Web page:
Play that $H!T back!

Why hello there, it’s me, the one and only mediocre coder at best. So I’m back, but this time, with something a little different, something I have actually never seen before in my life. So this ladies and gentlemen, will be a first for me, lets go through it together!

So recently, I was given the task to write a test case for ECMAScript’s reverse() function. I know, huh? Shocking! But believe it or not, this was actually a lot easier than I thought it would be. It was actually kinda fun. Rather than just talk about it, let me show you.

Where it all began

Take a look at this! Now at first you might not know what to think, or you might be a little confused, but don’t worry, I was too! That my dear reader is what happens when you call array.reverse() on a function in JavaScript. Look at all those steps it takes, and all those checks it makes. To be quite frank, I am still very lost on what those things actually do. Like, I understand the English of it, I really do, but what does any of it actually mean? For instance, what does “3. Let len be ToLength(Get(O, “length”)).”, honestly, what does this even mean? I’ve been looking at it for a while now, but I just couldn’t seem to figure it out. But nonetheless, I had some tests to write, and I needed a way to write them.

Thankfully, my professor was kind enough to point me in the right direction. Now I can point you there too! Click me! There you have a Github repo that has quite a number of tests already written for the array, prototype and reverse tests. After reading a few of them, I managed to grasp the idea of how tests for the reverse() function was done.

My own test

With a bit of luck and a lot of reading, I had the follow

// Copyright 2009 the Sputnik authors. All rights reserved.
// This code is governed by the BSD license found in the LICENSE file.
info: >
The elements of the array are rearranged so as to reverse their order.
The object is returned as the result of the call
esid: sec-array.prototype.reverse
description: Checking this algorithm, elements are objects and primitives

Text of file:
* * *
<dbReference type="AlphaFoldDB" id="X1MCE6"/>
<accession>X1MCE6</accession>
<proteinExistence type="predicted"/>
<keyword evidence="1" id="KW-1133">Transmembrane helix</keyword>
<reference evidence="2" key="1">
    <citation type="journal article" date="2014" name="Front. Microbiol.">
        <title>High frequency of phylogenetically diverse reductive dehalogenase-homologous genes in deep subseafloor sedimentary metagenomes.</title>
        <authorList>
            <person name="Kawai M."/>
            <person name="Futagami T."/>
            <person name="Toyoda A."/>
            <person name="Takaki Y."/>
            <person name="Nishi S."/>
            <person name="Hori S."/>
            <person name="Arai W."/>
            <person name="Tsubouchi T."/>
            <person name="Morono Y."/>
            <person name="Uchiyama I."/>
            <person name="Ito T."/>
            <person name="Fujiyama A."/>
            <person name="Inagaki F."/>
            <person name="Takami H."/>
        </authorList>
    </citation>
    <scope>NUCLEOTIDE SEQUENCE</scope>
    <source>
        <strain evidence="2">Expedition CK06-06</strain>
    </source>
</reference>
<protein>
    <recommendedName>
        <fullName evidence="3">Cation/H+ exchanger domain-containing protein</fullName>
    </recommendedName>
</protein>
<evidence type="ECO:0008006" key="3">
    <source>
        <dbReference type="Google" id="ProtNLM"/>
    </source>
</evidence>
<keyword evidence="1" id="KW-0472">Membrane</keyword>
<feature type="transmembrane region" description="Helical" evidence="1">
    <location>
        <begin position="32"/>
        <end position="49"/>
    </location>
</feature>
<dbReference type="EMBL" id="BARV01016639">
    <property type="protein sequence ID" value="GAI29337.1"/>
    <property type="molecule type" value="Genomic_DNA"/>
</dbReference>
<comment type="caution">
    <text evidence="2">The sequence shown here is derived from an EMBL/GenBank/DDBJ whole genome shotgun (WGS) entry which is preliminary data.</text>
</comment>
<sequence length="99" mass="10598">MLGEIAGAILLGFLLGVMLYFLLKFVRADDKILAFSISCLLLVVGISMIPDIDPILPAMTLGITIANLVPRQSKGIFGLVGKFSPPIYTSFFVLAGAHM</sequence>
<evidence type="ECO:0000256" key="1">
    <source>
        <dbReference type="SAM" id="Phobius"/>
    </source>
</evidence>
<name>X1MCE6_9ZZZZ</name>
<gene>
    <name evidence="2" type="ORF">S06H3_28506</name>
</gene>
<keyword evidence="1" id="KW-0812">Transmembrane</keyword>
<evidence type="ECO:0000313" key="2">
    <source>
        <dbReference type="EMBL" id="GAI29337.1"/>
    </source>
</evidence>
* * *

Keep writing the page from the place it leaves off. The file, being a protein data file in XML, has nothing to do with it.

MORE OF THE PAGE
var x = ["1", "NaN", undefined, "Jimmy", "Abdul"];
// x[0] = true;
// x[2] = Infinity;
// x[4] = undefined;
// x[5] = undefined;
// x[8] = "NaN";
// x[9] = "-1";
var reverse = x.reverse();
// CHECK#1
if (reverse !== x) {
$ERROR('#1: x = [ "1", "NaN", undefined, "Jimmy"]; x[0] = 1; x[1] = NaN; x[2] = undefined; x[3] = Jimmy; x.reverse() === x. Actual: ' + (reverse));
// CHECK#2
if (x[0] !== "Abdul") {
$ERROR('#2: x = [ "1", "NaN", undefined, "Jimmy"]; x[0] = 1; x[1] = NaN; x[2] = undefined; x[3] = Jimmy; x.reverse(); x[0] === "Abdul". Actual: ' + (x[0]));
// CHECK#3
if (x[1] !== "Jimmy") {
$ERROR('#3: x = [ "1", "NaN", undefined, "Jimmy"]; x[0] = 1; x[1] = NaN; x[2] = undefined; x[3] = Jimmy; x.reverse(); x[1] === "Jimmy". Actual: ' + (x[1]));
// CHECK#4
if (x[2] !== undefined) {
$ERROR('#4: x = [ "1", "NaN", undefined, "Jimmy"]; x[0] = 1; x[1] = NaN; x[2] = undefined; x[3] = Jimmy; x.reverse(); x[2] === undefined. Actual: ' + (x[2]));
// CHECK#5
if (x[3] !== "NaN") {
$ERROR('#5: x = [ "1", "NaN", undefined, "Jimmy"]; x[0] = 1; x[1] = NaN; x[2] = undefined; x[3] = Jimmy; x.reverse(); x[3] === "NaN". Actual: ' + (x[3]));
// CHECK#6
if (x[4] !== "1") {
$ERROR('#6: x = [ "1", "NaN", undefined, "Jimmy"]; x[0] = 1; x[1] = NaN; x[2] = undefined; x[3] = Jimmy; x.reverse(); x[4] === "1". Actual: ' + (x[4]));

As you can see, it’s a very simple test, really. Have an array, reverse it, and see if the reversed array is actually reversed!

Now you may be wondering, why did I split up all the tests like that? I could have done it all in one line, or better yet, the first line itself would have probably been enough. And to that, I say, “Yes, you’re right. However, that doesn’t provide easy debugability (yes I know it’s not a word!)” See, what I mean by that is this, it’s easier in the long run to debug this test or any part of this code by splitting it up into multiple parts. Think of it as object oriented programming. You create smaller bits of your bigger program to work with one another, and if one bit breaks, you know exactly where to look to try to fix it. So quite frankly, I like this idea of testing, I think it’s a really good approach and though it requires a lot more time, I think the headache it saves you in the long run makes it worth it.


And yes, in case you’re wondering, my tests did pass!



Now though this wasn’t a big project like the previous things I’ve worked on, I honestly did enjoy it and I learnt something new, which is always the aim here! What I ended up learning was how top level programmers write tests for things that seem so simple. I mean look at the function, all it does is reverse an array, it’s really nothing fancy. Yet when you look at the code that is written to make sure that said functionality works and intended, it really opens your mind to different ways you can view code, different ways you can write the same code, and different ways you can present the same information!

I’d like to thank you for taking the time to read this far. If you have any questions, please don’t hesitate to leave them in the comments section!

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